September 24, 2012
Red Queen Or Red King
In relationships based on mutuality, the number of individuals involved can determine the rate at which species evolve
The relationship between species determines how rapidly they evolve. Parasites and their hosts coevolve more rapidly, and partners in a mutualistic relationship can evolve more slowly. But this view is obviously too simplistic. The rate of evolution in a mutualistic relationship does not depend only on the type of interactions, but also on the number of individuals involved, according to a model developed by researchers of the Max Planck Institute for Evolutionary Biology in PlÃ¶n, Germany. Therefore, while partners can benefit from slow evolution if only two individuals interact, a higher rate of evolution may be favored if several individuals are involved.
Up to now, researchers have explored the Red King Hypothesis only in models for which two individuals come into contact with one another. However, this does not reflect reality for the most part. It is much more often the case in nature that several individuals are in a relationship with one another. Thus, several ants protect a single butterfly larva in order to be rewarded with its honeydew. For the ant, the relationship is therefore between two individuals; however, from the perspective of the caterpillar, there are multiple partners interacting.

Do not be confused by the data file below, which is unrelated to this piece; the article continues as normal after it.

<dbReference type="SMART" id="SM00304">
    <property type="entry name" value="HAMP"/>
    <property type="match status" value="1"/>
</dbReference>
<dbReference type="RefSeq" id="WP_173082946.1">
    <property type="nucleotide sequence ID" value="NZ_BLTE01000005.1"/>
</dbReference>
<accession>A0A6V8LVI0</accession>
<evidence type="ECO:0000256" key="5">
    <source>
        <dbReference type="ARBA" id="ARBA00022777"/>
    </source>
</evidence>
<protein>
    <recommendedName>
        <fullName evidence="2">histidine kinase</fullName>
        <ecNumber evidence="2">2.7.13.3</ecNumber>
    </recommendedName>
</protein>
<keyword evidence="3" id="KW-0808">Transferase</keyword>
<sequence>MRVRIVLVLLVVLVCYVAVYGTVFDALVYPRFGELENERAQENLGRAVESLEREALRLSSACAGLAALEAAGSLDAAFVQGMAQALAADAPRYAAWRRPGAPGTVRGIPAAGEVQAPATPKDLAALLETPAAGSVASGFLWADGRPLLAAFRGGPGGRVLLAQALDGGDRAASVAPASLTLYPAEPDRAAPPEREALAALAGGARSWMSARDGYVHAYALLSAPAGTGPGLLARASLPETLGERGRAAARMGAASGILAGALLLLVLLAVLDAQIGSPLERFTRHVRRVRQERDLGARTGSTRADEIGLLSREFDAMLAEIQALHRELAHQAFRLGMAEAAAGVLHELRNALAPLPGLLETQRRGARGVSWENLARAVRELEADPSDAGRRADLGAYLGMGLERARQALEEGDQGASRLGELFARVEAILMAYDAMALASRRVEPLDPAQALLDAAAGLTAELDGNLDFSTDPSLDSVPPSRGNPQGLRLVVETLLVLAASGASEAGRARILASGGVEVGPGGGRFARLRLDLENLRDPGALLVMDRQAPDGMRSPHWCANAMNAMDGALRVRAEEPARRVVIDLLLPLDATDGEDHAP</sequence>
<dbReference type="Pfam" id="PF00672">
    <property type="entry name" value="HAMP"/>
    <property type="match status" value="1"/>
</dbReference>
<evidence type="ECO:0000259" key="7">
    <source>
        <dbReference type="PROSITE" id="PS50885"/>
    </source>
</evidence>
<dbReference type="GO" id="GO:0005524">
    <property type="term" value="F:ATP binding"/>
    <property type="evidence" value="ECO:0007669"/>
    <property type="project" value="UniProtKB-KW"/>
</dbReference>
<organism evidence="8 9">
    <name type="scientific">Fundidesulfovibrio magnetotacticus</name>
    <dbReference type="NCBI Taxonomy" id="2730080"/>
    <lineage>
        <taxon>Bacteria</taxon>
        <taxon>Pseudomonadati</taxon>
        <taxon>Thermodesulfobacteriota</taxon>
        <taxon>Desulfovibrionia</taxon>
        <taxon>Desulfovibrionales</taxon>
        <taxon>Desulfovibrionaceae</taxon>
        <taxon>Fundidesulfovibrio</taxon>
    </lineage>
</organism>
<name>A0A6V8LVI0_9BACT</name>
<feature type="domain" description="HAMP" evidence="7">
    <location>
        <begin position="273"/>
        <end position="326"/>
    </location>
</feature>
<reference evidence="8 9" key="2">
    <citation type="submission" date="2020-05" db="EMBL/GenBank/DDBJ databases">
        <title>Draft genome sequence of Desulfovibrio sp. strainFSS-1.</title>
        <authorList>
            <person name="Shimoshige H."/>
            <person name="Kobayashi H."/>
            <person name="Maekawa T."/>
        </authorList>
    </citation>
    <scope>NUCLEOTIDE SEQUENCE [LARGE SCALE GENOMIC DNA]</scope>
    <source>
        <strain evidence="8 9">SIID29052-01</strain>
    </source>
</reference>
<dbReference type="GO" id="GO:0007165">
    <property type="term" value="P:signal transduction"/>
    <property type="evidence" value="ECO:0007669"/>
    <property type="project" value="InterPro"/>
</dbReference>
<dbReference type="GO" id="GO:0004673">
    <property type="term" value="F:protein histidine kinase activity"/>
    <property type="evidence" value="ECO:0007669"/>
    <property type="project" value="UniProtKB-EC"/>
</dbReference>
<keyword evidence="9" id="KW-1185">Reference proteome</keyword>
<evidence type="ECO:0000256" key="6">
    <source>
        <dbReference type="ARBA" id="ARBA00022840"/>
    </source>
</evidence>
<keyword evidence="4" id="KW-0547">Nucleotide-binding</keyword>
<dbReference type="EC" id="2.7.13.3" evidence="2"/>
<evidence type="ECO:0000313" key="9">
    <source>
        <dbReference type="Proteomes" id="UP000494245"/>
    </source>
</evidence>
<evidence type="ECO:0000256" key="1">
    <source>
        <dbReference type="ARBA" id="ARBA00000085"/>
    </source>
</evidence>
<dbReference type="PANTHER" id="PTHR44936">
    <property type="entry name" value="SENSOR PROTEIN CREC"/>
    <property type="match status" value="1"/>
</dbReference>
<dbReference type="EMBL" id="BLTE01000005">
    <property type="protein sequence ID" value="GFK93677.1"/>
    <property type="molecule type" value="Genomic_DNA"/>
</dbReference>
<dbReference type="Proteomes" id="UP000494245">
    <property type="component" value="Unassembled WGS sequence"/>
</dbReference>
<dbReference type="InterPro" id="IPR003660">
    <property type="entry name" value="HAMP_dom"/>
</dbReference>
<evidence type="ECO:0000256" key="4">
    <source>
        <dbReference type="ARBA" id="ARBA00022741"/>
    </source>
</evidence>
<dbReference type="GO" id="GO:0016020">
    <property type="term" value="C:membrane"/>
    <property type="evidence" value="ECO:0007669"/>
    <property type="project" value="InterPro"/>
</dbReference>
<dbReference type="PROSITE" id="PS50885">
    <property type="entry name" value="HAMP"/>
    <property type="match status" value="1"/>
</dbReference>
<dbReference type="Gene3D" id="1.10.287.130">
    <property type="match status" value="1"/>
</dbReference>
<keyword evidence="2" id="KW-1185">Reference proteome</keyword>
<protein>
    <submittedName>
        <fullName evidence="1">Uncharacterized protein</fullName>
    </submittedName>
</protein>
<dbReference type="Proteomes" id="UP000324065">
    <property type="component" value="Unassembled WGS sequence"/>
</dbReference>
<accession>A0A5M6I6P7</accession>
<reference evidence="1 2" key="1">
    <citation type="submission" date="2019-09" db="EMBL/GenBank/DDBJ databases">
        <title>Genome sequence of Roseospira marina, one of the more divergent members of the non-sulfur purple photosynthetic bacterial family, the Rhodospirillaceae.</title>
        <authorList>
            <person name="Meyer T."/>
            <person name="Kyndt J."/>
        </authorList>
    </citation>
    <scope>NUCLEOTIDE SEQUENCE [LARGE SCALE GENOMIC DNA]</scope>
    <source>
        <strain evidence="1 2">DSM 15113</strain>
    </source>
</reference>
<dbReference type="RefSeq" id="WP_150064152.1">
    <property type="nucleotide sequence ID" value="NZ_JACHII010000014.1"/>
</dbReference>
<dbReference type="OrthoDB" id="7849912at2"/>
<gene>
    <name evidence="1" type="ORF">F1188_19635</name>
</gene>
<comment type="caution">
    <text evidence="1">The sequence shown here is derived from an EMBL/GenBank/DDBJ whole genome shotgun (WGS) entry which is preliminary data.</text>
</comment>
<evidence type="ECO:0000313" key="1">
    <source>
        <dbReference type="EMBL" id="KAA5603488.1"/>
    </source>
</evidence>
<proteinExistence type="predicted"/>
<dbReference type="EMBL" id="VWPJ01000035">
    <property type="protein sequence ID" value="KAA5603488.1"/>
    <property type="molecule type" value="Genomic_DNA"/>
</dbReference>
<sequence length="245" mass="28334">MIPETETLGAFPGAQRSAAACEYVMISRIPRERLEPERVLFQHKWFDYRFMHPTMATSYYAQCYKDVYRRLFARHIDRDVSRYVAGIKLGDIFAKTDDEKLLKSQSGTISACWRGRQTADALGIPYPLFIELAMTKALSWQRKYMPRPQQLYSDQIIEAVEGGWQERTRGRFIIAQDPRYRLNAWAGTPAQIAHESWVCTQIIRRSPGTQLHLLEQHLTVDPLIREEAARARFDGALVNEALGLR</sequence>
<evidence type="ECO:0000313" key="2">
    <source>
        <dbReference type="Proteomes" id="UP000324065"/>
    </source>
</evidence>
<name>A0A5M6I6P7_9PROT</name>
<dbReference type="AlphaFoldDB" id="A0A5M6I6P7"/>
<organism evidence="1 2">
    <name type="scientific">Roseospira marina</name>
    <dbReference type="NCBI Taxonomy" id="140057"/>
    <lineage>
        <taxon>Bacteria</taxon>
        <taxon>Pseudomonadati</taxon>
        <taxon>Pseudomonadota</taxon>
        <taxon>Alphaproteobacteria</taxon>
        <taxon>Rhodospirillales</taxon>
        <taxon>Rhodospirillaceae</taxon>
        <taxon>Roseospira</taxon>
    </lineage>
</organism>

The scientists in PlÃ¶n have therefore tested the Red King´s Hypothesis in a multiplayer model. According to this, it was confirmed that the Red King´s Hypothesis is only valid in pairwise mutualistic relationships. As soon as several parties are involved, it becomes considerably more complicated. “Then more rapid evolution can be favoured for a party as well,” explains Chaitanya Gokhale from the Max Planck Institute for Evolutionary Biology.
On The Net: